I was born in San Marcos, but I lived in Panama and Delaware prior to my father’s retirement from the Air Force. We moved to San Antonio when I was in third grade and I still have family there.
I wasn’t sure what I wanted to do when I graduated from high school so I attended San Antonio College for a few semesters before transferring to the University of Texas at San Antonio, where I received a bachelor’s degree in Early Childhood Education and English. I started a master’s program in counseling at Southwest Texas State University (now Texas State) and quickly decided that was not the right career path for me, so I transferred to UT and completed the master’s program in Higher Education Administration in 1998.
Job title(s) and department(s) past and present
My first job at UT was in the College of Liberal Arts Dean’s Office (1990). I was a degree plan evaluator which means I evaluated degree progress by hand (no computers or degree audits existed then) and determined when students were eligible to graduate. I met with students to discuss their remaining requirements and processed their graduation applications. A lot of the work was clerical in nature, however it was an incredible experience because I learned about all the degree requirements and it helped me discover my passion for working with college students. A year later I became a Student Development Specialist in the same office, and worked with undeclared students, new student orientation, study abroad initiatives, and other programs like the Provisional Admission Program. Six and a half years later I became an advisor in the Mathematics, Physics, & Astronomy Advising Center in the College of Natural Sciences. I was hired in the McCombs School of Business as an advisor/peer advisor program coordinator in 1999, and have been here ever since. I became the Director of Advising in the BBA Program Office several years ago.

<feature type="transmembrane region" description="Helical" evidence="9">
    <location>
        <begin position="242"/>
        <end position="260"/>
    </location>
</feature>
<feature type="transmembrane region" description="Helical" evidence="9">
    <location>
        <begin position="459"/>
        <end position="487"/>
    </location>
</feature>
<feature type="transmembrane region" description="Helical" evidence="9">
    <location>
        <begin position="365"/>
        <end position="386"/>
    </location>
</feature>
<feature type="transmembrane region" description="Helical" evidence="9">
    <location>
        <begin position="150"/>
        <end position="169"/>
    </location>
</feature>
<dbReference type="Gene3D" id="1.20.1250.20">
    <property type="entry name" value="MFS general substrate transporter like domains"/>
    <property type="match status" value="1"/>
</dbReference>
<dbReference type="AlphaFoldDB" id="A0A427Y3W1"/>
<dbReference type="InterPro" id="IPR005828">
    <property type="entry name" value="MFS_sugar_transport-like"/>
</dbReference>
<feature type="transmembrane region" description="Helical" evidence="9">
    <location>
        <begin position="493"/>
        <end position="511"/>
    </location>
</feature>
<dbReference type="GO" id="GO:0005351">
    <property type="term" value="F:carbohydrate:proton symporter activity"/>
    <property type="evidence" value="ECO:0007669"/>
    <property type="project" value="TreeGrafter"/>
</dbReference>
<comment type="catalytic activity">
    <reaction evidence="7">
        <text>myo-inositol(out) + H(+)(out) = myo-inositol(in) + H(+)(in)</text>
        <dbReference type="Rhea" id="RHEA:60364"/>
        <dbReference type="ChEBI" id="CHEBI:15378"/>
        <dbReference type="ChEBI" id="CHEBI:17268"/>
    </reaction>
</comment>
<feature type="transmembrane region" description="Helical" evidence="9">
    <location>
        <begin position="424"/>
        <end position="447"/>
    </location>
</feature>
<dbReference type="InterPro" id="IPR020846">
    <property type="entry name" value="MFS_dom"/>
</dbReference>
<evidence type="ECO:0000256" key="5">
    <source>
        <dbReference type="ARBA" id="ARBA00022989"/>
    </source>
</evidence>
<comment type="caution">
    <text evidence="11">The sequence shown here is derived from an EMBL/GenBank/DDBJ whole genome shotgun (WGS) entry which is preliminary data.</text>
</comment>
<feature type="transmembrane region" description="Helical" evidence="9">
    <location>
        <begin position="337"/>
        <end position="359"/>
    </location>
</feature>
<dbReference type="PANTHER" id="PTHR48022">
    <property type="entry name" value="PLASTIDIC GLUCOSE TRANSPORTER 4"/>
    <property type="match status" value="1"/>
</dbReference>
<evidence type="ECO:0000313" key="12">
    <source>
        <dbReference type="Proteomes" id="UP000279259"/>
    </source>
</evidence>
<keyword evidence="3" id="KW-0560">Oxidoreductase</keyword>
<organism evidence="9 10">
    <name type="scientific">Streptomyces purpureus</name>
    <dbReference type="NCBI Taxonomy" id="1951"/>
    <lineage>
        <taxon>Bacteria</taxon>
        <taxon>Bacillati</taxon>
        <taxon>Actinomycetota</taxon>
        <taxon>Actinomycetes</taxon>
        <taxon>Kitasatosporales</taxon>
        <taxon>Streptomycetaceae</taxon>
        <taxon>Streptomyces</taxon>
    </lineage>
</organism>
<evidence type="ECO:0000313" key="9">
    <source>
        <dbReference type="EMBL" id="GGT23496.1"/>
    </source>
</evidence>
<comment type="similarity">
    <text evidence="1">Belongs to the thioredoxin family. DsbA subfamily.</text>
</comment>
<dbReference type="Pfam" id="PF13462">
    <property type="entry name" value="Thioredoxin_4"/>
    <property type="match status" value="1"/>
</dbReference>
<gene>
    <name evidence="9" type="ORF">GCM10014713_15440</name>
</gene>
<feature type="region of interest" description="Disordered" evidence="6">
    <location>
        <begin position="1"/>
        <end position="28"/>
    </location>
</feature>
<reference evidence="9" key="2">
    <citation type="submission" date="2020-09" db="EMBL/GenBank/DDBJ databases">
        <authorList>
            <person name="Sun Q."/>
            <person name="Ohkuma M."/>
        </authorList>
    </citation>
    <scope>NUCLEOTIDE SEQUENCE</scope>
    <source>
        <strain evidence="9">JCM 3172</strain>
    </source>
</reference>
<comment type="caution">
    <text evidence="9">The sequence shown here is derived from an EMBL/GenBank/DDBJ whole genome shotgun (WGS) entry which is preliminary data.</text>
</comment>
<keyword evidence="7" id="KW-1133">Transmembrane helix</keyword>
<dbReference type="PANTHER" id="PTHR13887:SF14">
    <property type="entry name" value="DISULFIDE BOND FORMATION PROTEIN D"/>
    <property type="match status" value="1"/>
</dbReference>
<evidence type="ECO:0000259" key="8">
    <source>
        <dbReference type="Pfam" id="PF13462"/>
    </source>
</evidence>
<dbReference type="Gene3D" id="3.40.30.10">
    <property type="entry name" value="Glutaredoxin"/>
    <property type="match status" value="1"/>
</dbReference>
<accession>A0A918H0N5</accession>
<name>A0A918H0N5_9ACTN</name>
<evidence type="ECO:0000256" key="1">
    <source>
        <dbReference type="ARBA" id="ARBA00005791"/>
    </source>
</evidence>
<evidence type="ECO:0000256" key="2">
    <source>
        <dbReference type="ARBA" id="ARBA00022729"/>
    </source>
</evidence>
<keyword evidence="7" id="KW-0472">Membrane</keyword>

How did you end up at UT in the first place? My husband’s employer transferred him to Austin in September 1990. My sister worked in the Department of Aerospace Engineering at the time and really enjoyed it, so she encouraged me to apply for a job here.
What is your favorite part or being a part of ACA? While I am not as involved in ACA as I used to be, my favorite things about this organization are the amazing friendships you form, the opportunities for professional development, and the strong sense of community that exists. Some of my dearest friends are people I met in ACA many years ago. Not only was I able to chair and/or serve on various committees (Professional Development Day and Advising Expo) in my early years in ACA, I held several executive offices (Vice President/Program Co-Chair, Historian), and these experiences had a profound impact on me both personally and professionally.
Here's where we'd like an anecdote about a favorite ACA memory or a memory that includes another ACA member. Some of my fondest memories of ACA occurred when Robert Berdahl was president of the University. I discovered my passion for working with college students, ACA solidified its presence on campus, and advisors established credibility with administrators, faculty and students. Advising was recognized as a profession, and numerous positions were created at the University. It was an exciting time to be at UT!
What advice would you give to new advisors or new staff members at UT? Don’t be afraid to get involved in ACA by serving on a committee or running for an executive office. The time you devote to this organization will come back to you tenfold, and the skills you acquire will help you throughout your career.
What legacy would you like to leave behind at UT?
To both the students I advise and the advisors I supervise, I would like to be remembered for offering compassion during a difficult time, listening when it felt like no one cared, and providing support to facilitate personal and professional growth.